After a long, somehow slow, but tasteful period of reading I've just finished Kafka's The Castle. I read it in German, which is something I recommend to those who can, as the English translation of this never completed work is a Kafkaesque tale itself. The German is so free flowing, and free of cold long sentences, that even reading out loud and listening to flow of the words is a pleasure itself.
The tale of a land-surveyor who is not a land-surveyor who is lost in the Maelstrom of his choices amidst the calm and dark waters of a perfect Bureaucracy which is not perfect definitely took the place of 100 Years of Solitude as the best book I've read.
On the "screenplay" side -where the screen is inside my mind- the tragicomic scenes exceed the Marquez works, to the point where I laughed to the absurdity. However the surreality in the Castle is not magical like in Marquez works. They are so real that you feel you should simply -or maybe forcefully- accept them.
What the book actually meant has been the subject of controversy itself. Some saw the mocking of totalitarianism, some saw the longings of a lone sole for salvation by a loving God. What I saw was very simple. Everyone, including the government, me, you, them unite under choices we make and the sufferings that they bring with. Not surprisingly this is seen as an existentialist theme.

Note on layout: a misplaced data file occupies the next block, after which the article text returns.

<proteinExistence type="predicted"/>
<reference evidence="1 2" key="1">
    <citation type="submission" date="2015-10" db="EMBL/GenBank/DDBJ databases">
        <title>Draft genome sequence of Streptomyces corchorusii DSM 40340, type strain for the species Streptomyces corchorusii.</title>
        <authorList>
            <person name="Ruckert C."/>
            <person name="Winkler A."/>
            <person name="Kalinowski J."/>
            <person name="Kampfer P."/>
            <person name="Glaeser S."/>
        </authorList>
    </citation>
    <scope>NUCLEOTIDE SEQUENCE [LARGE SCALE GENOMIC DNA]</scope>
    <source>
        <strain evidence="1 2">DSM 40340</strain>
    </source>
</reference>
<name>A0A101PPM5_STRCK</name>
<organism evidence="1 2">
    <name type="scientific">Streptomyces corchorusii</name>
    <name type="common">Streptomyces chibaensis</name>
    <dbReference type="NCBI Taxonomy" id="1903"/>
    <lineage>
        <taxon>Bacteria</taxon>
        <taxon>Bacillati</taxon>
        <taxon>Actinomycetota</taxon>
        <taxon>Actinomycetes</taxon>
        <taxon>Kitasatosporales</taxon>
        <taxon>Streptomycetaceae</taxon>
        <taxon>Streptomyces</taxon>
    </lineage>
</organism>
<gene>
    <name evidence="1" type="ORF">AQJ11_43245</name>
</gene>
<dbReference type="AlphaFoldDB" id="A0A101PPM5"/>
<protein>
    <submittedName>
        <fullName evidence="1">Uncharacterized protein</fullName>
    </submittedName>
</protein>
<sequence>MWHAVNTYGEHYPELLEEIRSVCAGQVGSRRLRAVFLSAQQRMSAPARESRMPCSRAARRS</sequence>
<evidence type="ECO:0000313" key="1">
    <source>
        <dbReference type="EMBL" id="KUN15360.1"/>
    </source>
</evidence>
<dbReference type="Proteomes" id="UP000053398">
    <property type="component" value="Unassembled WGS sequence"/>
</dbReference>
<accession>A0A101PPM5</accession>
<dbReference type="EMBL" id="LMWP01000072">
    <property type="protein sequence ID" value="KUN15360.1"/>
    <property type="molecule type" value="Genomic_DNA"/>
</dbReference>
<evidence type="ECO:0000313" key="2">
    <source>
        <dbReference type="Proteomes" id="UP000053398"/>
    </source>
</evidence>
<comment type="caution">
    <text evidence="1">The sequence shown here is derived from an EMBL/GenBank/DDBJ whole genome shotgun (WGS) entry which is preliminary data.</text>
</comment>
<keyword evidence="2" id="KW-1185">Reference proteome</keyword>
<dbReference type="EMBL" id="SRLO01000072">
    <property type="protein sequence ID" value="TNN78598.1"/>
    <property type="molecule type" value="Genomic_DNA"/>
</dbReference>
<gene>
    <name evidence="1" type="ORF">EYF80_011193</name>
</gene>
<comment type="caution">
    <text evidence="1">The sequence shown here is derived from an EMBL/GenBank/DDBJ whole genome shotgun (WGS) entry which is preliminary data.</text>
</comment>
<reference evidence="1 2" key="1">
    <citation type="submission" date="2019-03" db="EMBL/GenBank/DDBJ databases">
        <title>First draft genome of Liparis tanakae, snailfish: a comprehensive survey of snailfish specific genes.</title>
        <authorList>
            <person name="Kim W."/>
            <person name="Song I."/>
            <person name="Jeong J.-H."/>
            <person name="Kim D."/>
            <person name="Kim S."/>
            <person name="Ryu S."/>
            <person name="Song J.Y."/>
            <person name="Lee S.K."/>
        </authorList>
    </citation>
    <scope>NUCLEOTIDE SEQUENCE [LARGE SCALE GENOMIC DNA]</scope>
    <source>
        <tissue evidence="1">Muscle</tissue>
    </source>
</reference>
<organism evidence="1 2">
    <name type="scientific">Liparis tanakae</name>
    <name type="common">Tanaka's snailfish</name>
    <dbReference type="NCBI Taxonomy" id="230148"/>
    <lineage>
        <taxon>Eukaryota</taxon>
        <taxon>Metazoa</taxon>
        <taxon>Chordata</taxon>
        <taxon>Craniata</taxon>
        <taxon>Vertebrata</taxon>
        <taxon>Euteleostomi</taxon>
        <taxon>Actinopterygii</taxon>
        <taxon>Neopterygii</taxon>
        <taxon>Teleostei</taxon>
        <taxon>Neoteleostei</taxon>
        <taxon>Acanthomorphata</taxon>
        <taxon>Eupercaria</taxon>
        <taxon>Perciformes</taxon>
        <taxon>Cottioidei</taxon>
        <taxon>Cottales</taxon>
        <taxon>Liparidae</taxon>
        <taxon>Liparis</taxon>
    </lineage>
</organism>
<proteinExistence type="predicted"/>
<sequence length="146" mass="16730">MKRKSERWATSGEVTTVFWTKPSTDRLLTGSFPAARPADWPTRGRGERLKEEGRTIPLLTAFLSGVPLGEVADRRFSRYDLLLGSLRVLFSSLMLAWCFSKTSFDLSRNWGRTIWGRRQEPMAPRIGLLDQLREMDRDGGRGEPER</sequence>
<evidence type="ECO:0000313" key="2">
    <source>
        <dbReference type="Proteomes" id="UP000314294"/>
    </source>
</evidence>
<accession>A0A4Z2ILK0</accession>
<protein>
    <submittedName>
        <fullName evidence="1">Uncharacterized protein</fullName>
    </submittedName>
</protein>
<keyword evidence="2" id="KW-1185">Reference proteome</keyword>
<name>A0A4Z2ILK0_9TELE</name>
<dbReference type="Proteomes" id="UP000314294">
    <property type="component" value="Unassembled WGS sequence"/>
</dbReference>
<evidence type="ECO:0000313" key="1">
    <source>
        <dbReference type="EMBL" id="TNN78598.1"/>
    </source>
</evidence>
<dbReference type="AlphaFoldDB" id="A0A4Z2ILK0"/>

As I hinted before the book is about the sufferings of people who suffer the consequences of not being authentic, not being themselves. This linked perfectly to my favorite Dylan song these days, Brownsville Girl, which goes:
The only thing we know for sure about Henry Porter,
That his name was not Henry Porter
Which further reminded me of my favorite Dylan quote:
People are always talking about freedom. Freedom to live a certain way, without being kicked around. Course the more you live a certain way, the less it feel like freedom. Me, uhm, I can change during the course of a day. I wake and I'm one person, when I go to sleep I know for certain I'm somebody else. I don't know who I am most of the time.
which is accidentally from the movie "I'm Not There" which is a direct opposite of the existentialist phrase the "Dasein", German for being there...
Can it be that Dylan found the ultimate answer to the perils of alienation by being an alien yourself? Well, I gotta ask him this myself.